We live in an age where we’re increasingly concerned with the methodology of publicity rather than its veracity; from celebrities Cheryl and Simon, to government bodies, start up fashion brands and particularly charitable causes everyone gets involved in publicity stunts. Stunts are the red cells flowing at blistering speed through media arteries, nourishing the media agenda off- and online.
They are the fastest means to create indelible brand infamy. Some of them are put under the microscope and picked apart by media cynics, myself included, but the greatest stunts are those which nobody spots as stunts. I should know, I wrote a book about them.
These days, the art of good PR is to generate captivating narratives, because the story has become far more important than the truth. Consumers are setting up information networks and are happy to be governed by social media connections. They expect the information to come to them in the instant – hardly anyone seeks out information elsewhere any more. They want it all NOW!
It’s too early to suggest whether the Bourne/Withers mother in law email leak was a stunt or not, but if it is, then it might be ill-advised. If you’re of the school of thought that all publicity is good publicity, then it has been a success because it’s embedded in the media psyche. But a wedding is an intensely personal, emotive event.
What does it say about this wedding planning entity when a brand launches with a viral like this? It makes even me wonder whether I could trust them not to do something equally rogue and renegade on what may be the most important day of some people’s lives. If you are using stunts in this way, you need a strong infrastructure to manage the fallout so it can be used positively, not negatively.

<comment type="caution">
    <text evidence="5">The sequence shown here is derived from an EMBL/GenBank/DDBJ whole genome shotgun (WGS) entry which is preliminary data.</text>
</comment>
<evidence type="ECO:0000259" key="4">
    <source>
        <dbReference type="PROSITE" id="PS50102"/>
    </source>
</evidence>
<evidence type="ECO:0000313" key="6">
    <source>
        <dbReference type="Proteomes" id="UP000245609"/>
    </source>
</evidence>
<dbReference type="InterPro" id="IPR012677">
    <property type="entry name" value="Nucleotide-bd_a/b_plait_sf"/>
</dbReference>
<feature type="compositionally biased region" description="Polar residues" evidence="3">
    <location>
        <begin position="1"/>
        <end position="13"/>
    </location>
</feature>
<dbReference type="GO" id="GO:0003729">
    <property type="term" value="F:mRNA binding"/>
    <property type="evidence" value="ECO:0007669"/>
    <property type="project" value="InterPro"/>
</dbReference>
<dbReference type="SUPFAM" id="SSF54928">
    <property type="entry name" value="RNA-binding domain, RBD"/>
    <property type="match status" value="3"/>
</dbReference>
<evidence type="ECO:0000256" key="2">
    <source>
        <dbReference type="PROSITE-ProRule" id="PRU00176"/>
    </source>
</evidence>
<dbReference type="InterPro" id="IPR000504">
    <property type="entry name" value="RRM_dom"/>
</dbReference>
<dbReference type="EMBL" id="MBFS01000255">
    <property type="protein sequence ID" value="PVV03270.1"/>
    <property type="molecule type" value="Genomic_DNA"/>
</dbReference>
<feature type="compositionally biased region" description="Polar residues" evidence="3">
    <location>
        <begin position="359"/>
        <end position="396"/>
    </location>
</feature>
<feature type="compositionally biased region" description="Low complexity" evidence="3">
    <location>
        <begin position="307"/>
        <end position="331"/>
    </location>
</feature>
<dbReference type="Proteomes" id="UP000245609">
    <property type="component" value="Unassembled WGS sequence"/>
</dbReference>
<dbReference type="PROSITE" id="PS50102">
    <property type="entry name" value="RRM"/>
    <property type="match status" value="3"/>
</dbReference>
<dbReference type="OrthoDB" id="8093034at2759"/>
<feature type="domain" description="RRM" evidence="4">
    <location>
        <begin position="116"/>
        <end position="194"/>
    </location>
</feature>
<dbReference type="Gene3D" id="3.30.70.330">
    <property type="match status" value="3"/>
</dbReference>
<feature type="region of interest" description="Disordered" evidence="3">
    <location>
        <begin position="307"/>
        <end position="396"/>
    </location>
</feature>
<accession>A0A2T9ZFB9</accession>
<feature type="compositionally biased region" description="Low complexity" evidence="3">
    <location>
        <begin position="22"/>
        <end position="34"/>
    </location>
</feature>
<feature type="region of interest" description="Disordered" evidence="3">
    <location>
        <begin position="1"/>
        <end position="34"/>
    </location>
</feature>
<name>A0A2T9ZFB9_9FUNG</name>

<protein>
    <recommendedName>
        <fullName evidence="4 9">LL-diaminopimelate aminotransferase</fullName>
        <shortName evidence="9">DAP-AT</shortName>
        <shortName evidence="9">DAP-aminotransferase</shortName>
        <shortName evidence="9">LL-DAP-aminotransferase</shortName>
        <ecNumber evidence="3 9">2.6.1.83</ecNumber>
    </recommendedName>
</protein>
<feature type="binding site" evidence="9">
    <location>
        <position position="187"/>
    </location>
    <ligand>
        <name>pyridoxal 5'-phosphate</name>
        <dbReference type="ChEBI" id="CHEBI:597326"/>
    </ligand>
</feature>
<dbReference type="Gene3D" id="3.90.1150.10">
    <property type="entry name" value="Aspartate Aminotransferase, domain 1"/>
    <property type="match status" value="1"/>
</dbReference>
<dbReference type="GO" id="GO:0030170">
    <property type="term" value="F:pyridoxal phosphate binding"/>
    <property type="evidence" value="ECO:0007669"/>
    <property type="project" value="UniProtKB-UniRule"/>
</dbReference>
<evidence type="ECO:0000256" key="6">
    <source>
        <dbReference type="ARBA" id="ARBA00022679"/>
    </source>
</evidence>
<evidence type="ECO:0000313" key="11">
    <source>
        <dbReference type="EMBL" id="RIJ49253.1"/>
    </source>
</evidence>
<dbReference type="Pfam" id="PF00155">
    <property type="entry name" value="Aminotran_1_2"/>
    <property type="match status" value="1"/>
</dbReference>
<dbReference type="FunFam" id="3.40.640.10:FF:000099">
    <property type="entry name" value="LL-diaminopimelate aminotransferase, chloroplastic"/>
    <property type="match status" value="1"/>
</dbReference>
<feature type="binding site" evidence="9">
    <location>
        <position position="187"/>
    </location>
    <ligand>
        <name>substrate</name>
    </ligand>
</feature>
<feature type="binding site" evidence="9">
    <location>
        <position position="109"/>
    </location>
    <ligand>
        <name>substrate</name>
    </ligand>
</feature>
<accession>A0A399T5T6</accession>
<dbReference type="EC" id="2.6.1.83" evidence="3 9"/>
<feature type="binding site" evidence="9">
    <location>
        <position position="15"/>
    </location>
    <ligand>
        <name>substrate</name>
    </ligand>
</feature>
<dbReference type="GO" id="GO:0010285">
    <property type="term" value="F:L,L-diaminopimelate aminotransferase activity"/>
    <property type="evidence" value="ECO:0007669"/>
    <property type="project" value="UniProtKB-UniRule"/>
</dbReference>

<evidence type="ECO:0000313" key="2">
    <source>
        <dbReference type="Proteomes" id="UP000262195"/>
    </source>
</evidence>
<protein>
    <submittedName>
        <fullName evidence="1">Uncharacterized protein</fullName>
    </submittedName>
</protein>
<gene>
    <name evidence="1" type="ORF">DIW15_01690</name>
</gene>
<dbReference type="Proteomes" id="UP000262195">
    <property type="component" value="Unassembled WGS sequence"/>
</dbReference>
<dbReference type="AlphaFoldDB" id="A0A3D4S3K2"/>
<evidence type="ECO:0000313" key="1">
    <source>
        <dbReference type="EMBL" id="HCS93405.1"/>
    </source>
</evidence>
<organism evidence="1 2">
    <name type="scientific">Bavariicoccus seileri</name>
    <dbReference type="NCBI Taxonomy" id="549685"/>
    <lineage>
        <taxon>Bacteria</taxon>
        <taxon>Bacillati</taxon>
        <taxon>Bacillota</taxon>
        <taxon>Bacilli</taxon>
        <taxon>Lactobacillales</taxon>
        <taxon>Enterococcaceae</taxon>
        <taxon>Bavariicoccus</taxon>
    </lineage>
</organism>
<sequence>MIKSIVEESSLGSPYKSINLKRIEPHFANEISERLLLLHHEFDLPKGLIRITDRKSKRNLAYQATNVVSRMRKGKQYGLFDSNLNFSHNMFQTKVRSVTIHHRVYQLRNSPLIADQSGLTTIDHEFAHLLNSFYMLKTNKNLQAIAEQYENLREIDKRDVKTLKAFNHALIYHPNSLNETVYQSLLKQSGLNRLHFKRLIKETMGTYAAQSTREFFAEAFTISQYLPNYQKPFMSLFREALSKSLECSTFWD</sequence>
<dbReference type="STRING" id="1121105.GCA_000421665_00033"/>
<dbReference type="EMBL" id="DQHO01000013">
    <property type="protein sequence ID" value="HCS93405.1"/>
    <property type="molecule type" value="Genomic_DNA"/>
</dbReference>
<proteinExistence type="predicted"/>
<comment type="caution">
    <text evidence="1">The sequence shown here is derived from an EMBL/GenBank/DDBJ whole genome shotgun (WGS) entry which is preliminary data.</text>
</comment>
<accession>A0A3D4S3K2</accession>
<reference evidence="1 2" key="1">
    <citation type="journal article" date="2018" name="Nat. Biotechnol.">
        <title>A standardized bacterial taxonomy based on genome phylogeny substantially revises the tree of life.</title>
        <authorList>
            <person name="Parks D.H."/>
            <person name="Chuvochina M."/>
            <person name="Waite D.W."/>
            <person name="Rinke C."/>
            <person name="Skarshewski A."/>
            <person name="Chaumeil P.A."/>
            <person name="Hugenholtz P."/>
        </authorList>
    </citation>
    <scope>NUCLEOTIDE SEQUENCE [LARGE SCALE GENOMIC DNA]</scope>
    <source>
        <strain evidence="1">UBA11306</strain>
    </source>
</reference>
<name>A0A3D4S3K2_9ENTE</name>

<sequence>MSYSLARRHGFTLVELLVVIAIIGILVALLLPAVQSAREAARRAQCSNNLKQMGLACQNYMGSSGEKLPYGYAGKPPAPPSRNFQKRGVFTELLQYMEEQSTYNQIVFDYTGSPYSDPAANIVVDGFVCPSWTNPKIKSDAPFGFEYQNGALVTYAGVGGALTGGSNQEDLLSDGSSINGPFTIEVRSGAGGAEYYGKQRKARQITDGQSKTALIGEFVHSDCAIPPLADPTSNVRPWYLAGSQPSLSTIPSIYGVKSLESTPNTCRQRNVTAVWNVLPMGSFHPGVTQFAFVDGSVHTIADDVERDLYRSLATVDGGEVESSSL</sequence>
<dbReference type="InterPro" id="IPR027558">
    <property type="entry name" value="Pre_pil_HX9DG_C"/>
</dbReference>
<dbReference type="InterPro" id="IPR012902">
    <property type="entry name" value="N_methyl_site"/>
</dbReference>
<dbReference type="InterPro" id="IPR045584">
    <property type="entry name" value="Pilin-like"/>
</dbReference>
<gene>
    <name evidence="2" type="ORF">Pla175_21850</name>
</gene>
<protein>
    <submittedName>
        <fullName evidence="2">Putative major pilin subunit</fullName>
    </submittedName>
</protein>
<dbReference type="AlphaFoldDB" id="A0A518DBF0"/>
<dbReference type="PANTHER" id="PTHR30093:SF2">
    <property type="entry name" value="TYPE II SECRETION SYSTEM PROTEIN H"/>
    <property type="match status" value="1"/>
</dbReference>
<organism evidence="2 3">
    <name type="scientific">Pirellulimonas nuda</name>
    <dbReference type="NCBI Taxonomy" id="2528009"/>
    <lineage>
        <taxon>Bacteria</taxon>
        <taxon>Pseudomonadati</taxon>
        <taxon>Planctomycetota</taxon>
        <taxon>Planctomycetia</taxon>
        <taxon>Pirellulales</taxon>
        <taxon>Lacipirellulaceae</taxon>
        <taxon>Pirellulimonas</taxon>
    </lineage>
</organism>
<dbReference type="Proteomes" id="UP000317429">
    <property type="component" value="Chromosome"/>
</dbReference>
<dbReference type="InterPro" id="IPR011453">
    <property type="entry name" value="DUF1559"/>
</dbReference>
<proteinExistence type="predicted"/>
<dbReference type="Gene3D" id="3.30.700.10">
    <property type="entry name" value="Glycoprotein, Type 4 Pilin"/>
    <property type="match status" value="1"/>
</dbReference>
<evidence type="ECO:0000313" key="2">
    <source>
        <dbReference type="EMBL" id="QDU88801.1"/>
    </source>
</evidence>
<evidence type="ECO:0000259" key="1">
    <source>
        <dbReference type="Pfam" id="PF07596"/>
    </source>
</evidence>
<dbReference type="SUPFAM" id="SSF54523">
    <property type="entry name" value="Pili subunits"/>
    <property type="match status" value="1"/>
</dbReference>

Social media grips a story like this and runs with it. Social Media creates its own ego systems. To survive, brands, businesses and celebrities should ride the shift in public perception and develop market strategies to work these ego systems. They need to recognise the shifts for what they are, however – the public has taken built in obsolescence at the heart of celebrity and business and celebrates it wholeheartedly – the nation no longer cares for yesterday’s cast offs. It only cares for the now.
Some might say if it weren’t a stunt then it should have been because everyone has covered the story. But I wonder where will “Mise en Bouche” go next? Will this generate more orders, business or brand notoriety? The viral age means speed is key, it amplifies everything and publicity has been proved to be a double edged sword. A surge of publicity like this brings notoriety, but it can mean that there’s no control of the situation which can get out of hand very quickly.
If they planned this all along to publicize their wedding business, then fine, but they need to be able to back it up. Are they prepared for the overnight brand infamy and how they should best use it? The publicity stunt finds itself in a totally different age, one where we can all see the strings being pulled or have access to a back story.
Is this a DIY effort or is there some clever stunt agent in the wings, planning the next move? Whether you’re talking about celebrity fall out, a footballing agent using a stunt on the back pages to his clients’ worth or brand disaster, the first 24 hours are crucial. Whether this was a stunt or not, they need to take control of the media and the truth about it, pretty quickly. The vacuum is packed with tweets and sound bites focusing on the conspiracy of the feat
If it is a stunt, declare it and build on its genius in a positive way, rather than running away and being embarrassed about it. Bourne and Withers et al are spending too much time denying that it’s a stunt rather than harvesting the fame. Make yourself fantastic not just a flash in the pan. Don’t allow a vacuum to be filled with a wave of sceptism and doubt.
Anyone can get talked about, but where does the brand traction catapult the meme? More importantly how does it move forward from that? You need to know where the conversation’s going and how to build something meaningful. Why not celebrate what you have done? Highlight your successes, no matter how partially complete, or short of your original goal. Celebrate to boost your energy, raise your spirits and use your positive successes. Whatever the truth is about the Bourne and Withers story, what we do know is that the audience doesn’t actually want facts, they just want an unbelievably good story.
An edited version of this article appeared in The Guardian